Developing children: Developmental discourses underpinning physical education at three Scottish preschool settings

Nollaig McEvilly, Matthew Attencio, Martine Verheul

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This paper reports on one aspect of a study that investigated the place and meaning of ‘physical education’ to practitioners and children at three preschool settings in Scotland. We employed a poststructural type of discourse analysis to examine the developmental discourses the 14 participating practitioners drew on when talking about ‘physical education’ at preschools, during semi-structured interviews. Three main discourses around the notion of developmentalism were identified during analysis of the adults’ interview data: (1) preschool children learn and develop through play; (2) preschool children should have choices and freedom and (3) sometimes more structured activities are needed. The practitioners were heavily invested in developmental ‘truths’ about how preschool children learn and develop. They were in agreement that play is a vital element of preschool education, and that, consequently, children should be provided with opportunities for exploration and making choices. However, they also talked about sometimes ‘needing’ to restrict children's freedom and provide more adult-led activities. Our findings illustrate the strength of developmental discourses at the three settings. We suggest that preschool practitioners, as well as policy-makers and researchers, should critically reflect on the effects of taken-for-granted developmental discourses and move beyond thinking in terms of binaries such as ‘physical education versus play’ or ‘structure versus freedom’.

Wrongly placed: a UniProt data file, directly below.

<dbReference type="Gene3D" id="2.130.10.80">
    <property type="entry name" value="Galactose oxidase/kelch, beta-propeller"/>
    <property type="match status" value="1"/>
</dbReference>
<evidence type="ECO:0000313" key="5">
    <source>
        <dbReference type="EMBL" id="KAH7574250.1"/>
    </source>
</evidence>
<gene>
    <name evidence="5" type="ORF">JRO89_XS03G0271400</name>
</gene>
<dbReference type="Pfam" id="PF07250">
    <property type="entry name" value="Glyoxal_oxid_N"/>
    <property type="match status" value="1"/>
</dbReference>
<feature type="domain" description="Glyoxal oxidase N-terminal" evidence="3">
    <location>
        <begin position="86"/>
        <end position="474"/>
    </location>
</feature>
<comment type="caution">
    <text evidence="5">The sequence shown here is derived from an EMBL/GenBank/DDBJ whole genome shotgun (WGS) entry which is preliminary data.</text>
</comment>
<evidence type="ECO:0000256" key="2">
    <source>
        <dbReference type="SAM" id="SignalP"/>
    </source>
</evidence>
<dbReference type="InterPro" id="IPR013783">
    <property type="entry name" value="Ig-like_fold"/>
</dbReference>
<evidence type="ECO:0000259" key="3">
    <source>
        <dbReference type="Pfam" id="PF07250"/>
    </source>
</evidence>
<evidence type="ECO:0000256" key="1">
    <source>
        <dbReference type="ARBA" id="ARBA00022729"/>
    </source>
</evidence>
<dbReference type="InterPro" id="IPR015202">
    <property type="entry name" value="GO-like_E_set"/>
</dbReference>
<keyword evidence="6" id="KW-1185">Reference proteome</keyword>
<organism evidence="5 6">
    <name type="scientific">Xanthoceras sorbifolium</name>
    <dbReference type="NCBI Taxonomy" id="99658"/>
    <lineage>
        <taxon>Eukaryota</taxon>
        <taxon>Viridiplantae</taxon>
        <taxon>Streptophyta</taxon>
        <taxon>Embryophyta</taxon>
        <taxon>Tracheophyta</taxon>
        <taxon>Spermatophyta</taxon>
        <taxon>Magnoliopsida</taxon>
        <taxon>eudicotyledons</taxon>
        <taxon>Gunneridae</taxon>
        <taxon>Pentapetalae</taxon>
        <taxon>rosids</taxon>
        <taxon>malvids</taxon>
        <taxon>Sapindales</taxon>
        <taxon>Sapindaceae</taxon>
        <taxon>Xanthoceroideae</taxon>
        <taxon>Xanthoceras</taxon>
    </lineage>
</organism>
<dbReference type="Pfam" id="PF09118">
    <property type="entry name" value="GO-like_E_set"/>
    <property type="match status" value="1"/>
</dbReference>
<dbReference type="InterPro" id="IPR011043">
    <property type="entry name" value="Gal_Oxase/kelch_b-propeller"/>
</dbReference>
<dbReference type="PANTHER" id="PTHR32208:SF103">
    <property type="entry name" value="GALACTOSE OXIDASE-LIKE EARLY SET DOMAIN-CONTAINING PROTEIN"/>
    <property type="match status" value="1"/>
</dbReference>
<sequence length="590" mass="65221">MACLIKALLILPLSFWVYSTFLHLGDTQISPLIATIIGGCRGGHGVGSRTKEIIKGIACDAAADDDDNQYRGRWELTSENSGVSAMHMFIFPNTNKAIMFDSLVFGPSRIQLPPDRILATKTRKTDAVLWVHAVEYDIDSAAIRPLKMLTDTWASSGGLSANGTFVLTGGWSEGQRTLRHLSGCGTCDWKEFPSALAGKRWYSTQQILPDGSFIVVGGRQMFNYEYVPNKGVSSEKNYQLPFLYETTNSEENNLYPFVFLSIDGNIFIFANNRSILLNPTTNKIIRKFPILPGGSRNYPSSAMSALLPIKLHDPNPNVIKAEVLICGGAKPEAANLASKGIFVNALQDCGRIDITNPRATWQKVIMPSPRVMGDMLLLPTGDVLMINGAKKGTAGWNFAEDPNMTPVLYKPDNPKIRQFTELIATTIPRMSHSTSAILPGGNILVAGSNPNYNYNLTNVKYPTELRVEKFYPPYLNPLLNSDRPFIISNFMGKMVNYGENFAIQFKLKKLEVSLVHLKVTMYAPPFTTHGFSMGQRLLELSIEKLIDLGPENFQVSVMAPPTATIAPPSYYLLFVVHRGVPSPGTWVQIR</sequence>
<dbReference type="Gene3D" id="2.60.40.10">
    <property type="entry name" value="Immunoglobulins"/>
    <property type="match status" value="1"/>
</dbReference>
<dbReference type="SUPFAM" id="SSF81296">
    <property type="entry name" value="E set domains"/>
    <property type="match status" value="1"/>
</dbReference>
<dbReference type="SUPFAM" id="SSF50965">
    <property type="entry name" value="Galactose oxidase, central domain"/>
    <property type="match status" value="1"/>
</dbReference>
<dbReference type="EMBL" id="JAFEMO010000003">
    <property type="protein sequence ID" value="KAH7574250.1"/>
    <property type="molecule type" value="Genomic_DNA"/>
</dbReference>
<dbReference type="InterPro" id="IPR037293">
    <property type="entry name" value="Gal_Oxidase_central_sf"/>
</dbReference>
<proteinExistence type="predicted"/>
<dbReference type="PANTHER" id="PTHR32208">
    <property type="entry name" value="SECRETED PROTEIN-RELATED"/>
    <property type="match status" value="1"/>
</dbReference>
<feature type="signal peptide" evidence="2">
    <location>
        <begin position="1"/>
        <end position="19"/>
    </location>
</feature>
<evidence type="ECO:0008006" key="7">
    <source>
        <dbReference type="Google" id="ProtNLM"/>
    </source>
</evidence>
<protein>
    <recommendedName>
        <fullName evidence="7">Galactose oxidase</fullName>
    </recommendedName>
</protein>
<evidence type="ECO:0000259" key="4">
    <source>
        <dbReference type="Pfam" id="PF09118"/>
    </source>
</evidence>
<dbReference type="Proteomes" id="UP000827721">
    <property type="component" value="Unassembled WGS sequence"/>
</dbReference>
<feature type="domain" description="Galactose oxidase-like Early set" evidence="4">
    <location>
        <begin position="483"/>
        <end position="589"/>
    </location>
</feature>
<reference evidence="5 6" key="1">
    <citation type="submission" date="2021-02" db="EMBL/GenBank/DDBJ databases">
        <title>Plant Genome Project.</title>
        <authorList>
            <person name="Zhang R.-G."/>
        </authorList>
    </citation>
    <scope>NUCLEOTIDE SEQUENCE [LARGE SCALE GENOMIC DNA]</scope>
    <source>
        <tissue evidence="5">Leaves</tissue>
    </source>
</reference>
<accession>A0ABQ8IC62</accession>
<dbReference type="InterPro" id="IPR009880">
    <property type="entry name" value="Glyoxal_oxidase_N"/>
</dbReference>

Original languageEnglish
JournalSport, Education and Society
Early online date20 Nov 2015
Publication statusPublished - Nov 2015


  • developmental discourses
  • physical education
  • preschool
  • Scotland
  • Foucault


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